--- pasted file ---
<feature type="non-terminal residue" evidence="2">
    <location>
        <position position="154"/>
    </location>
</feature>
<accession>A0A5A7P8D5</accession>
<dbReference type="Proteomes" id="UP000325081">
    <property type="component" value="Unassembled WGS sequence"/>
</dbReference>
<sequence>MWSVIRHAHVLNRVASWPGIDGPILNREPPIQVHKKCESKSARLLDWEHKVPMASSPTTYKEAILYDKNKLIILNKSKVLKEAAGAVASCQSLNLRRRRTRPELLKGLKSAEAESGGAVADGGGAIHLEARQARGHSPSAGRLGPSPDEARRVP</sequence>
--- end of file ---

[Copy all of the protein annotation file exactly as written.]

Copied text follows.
<feature type="non-terminal residue" evidence="2">
    <location>
        <position position="154"/>
    </location>
</feature>
<accession>A0A5A7P8D5</accession>
<dbReference type="Proteomes" id="UP000325081">
    <property type="component" value="Unassembled WGS sequence"/>
</dbReference>
<sequence>MWSVIRHAHVLNRVASWPGIDGPILNREPPIQVHKKCESKSARLLDWEHKVPMASSPTTYKEAILYDKNKLIILNKSKVLKEAAGAVASCQSLNLRRRRTRPELLKGLKSAEAESGGAVADGGGAIHLEARQARGHSPSAGRLGPSPDEARRVP</sequence>